On March 29, COVID-19 claimed its first victim in Leflore County, a man in his 70s with many underlying health complications.
He also was African American. So were the next 24 persons to die of the respiratory virus in the county over the next eight weeks.
That racial pattern has been broken.
Victim No. 26 was white. The death was reported Monday by the Mississippi State Department of Health.
Details about the person were not plentiful. Beside the individual’s race, the only other information that could be gleaned from the Health Department’s update was that the person had been living in a long-term care facility, such as a nursing home.
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Residents of long-term care facilities are particularly vulnerable to the disease because they are elderly or in poor health. The number of deaths from COVID-19 at these facilities has been steadily rising. They account for 50% of the deaths in Leflore County, 80% in Carroll County and 51% statewide.
Over the weekend, Carroll County’s death count reached 10 with the addition of the eighth victim from a long-term care facility.
According to the Department of Health, 118 nursing homes or other long-term care facilities have at least one active case of COVID-19 among their residents or staff. Crystal Rehabilitation and Healthcare Center in Greenwood and Vaiden Community Living Center have accounted for the majority of the nursing home cases and deaths in the two-county area.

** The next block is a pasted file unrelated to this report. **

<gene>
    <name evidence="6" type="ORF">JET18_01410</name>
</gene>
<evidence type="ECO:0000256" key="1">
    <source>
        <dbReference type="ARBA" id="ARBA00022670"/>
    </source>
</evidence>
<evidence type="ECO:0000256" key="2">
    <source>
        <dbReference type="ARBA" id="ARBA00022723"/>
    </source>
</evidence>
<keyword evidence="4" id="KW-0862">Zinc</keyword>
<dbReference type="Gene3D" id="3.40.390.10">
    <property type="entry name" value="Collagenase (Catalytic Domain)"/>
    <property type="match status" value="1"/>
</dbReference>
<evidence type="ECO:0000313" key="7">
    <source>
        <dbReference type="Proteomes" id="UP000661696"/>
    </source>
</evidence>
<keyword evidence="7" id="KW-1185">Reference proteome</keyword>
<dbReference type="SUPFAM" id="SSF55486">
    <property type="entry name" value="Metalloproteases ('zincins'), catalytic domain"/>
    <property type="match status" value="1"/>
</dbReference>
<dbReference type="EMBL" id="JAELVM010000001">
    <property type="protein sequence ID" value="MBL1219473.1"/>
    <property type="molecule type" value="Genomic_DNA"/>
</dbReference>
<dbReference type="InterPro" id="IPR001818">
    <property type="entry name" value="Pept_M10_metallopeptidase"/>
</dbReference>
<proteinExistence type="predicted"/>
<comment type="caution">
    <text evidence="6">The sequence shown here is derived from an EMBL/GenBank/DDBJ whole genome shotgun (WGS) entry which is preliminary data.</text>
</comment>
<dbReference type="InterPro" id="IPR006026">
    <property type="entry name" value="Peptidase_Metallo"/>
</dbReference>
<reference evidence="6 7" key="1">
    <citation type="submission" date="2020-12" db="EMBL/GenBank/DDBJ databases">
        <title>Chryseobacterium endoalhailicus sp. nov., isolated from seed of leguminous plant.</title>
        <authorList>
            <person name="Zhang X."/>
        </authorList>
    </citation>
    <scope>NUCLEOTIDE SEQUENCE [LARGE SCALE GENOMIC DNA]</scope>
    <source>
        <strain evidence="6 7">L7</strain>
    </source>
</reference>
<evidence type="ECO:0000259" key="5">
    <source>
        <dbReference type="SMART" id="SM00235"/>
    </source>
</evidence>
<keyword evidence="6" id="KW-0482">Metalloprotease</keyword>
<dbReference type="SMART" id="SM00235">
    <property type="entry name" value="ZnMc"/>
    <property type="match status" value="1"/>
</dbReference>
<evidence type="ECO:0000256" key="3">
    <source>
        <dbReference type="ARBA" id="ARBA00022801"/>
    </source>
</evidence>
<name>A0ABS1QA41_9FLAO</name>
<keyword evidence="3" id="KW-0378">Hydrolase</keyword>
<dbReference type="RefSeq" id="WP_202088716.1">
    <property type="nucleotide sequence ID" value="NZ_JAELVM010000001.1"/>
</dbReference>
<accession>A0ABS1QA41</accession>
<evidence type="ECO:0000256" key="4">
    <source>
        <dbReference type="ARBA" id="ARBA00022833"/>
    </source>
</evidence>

Even with the first death of a white person in Leflore County, the new coronavirus has fallen disproportionately hard on African Americans. Blacks account for 75% of the population in the county but 85% of the cases of COVID-19 and still 96% of the deaths.
Statewide, the disparity is equally evident. Blacks, who represent 38% of Mississippi's population, account for 54% of the cases of COVID-19 and 53% of the deaths.
Health experts have said the gap, which is occurring nationwide, reflects the disproportionate share of African Americans who have underlying health conditions — such as heart disease or diabetes — or who have less access to medical care. Other observers have said the disparity also reflects the large number of African Americans who work in jobs where social distancing is difficult to achieve, such as food processing and manufacturing.
There were 206 new cases and 10 new deaths added to Mississippi’s totals Monday. The state has confirmed nearly 13,500 cases of COVID-19 since the outbreak began, and it has recorded 635 deaths.